The Dallas-Fort Worth area has lots of amazing barbecue, but it often comes with obstacles -- such as long lines, lunch service only or no alcoholic beverages -- that may be less-than-ideal for out-of-town visitors. Happily, Lockhart Smokehouse in Plano has everything: killer smoked meats, a Texas-cool dining room with extra seating upstairs, a full bar that offers a fine selection of local craft beers, good sides. Lockhart's brisket (best ordered fatty) is luscious and lovingly smoked; its pork ribs have just the right balance of tenderness and tug; and its sausage -- brought up from the owner's family's famous Kreuz Market in Lockhart, is snappy and spicy. Live a little: get some tender, moist smoked pork chop, as well. After the feast, go for a walk around historic downtown Plano; your guests will love seeing what still feels like an old-fashioned Texas town.
Lockhart Smokehouse, 1026 E. 15th St., Plano. 972-516-8900. Lunch and dinner daily.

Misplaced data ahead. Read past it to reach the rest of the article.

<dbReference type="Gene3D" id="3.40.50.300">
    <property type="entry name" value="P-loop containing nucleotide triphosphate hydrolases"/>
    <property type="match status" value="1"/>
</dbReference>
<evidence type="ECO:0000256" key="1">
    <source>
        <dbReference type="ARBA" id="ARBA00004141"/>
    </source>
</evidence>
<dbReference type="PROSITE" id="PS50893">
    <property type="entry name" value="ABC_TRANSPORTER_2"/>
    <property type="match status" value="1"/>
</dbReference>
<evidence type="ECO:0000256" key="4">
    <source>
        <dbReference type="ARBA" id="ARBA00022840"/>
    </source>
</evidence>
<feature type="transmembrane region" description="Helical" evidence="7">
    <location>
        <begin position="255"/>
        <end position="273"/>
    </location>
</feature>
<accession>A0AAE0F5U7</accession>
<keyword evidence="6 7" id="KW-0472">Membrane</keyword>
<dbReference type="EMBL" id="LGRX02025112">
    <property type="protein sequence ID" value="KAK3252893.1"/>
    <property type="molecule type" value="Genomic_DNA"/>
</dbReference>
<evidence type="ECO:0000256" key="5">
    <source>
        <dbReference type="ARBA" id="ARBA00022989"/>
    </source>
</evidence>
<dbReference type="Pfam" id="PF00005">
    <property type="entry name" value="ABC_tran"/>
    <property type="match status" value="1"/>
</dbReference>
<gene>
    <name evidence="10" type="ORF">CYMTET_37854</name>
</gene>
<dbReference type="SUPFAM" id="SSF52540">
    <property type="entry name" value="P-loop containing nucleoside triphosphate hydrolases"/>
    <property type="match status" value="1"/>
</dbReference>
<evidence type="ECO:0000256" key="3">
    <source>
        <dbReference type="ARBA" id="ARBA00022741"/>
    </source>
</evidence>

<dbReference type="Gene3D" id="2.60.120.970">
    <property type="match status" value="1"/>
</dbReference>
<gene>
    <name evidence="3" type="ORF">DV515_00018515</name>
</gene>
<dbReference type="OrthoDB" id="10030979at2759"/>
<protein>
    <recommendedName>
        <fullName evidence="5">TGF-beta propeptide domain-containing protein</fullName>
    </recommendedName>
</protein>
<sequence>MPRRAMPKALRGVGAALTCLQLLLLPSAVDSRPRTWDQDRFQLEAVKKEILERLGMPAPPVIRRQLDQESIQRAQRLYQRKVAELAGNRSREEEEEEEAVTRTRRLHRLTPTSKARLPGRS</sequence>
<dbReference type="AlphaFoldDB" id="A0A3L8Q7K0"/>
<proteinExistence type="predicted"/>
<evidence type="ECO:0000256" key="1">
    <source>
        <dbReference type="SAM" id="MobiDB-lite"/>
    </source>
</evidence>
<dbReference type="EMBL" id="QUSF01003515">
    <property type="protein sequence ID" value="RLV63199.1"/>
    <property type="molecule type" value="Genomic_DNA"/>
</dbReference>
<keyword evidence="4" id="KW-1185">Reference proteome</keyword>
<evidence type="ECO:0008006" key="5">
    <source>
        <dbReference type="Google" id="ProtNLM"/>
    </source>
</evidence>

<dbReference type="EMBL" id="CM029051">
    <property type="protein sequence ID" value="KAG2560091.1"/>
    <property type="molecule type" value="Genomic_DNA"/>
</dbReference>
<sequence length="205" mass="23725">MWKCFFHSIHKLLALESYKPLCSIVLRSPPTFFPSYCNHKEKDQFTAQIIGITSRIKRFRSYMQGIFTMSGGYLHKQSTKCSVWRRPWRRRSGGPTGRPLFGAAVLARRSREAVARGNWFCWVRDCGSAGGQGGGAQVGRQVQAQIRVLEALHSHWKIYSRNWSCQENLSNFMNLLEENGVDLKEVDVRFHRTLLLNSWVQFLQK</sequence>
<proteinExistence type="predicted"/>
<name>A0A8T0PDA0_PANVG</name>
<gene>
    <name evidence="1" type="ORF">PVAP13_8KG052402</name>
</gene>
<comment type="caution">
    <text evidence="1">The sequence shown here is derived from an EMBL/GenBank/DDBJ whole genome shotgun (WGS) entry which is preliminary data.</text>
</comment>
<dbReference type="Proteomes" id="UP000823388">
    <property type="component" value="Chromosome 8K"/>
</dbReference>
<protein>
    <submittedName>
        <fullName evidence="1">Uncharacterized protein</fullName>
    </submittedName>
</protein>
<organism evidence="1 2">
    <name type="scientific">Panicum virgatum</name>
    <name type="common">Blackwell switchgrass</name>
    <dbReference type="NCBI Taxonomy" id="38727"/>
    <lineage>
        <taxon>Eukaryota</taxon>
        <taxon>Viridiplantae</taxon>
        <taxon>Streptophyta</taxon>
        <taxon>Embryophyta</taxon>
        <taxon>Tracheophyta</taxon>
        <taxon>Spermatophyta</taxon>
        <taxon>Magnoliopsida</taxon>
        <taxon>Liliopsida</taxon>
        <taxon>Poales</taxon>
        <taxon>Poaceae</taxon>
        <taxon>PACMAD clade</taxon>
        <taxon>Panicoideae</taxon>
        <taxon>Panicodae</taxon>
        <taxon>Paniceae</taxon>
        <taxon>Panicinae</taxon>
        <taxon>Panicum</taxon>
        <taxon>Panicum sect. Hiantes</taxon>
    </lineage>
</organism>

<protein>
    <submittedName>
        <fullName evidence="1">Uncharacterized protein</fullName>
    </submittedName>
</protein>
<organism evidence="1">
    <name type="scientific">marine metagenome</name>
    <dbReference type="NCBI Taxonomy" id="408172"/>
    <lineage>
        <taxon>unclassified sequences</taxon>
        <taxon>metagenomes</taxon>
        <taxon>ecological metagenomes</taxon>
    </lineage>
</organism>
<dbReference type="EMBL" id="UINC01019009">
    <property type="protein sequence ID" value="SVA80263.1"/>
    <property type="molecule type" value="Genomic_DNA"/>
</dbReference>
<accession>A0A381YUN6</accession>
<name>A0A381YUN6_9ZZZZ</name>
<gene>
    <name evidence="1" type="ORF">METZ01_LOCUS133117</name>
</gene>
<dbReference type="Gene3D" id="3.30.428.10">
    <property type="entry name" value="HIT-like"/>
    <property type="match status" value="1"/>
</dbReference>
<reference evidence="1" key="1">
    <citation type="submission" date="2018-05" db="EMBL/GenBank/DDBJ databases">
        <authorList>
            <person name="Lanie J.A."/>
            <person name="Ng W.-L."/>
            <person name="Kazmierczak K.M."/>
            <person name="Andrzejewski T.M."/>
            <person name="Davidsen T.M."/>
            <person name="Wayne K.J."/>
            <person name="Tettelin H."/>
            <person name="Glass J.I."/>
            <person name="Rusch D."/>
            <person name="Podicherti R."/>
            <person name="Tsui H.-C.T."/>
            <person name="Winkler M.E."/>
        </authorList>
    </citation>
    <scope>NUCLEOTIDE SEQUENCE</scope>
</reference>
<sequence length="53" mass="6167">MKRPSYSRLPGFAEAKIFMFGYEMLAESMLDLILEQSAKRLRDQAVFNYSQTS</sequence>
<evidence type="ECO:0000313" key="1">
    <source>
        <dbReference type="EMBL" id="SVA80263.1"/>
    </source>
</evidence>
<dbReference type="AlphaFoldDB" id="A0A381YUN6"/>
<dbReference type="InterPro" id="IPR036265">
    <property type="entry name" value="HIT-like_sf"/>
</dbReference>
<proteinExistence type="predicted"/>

Rafa's Cafe Mexicano
Low-key, casual and welcoming -- with top-notch margaritas -- this neighborhood spot is a well-kept secret. There are Tex-Mex places with more alluring dining rooms (the original El Fenix downtown), and Tex-Mex places with buzzier scenes (Mi Cocina in Highland Park Village or Mr. Mesero on McKinney), but when it comes to all-around great cooking, from guacamole and tortilla soup to tri-color enchiladas banderas or pan-fried tacos, Rafa's is the place.
Rafa's Cafe Mexicano, 5617 W. Lovers Lane, Dallas. 214-357-2080. Lunch and dinner Tuesday-Sunday.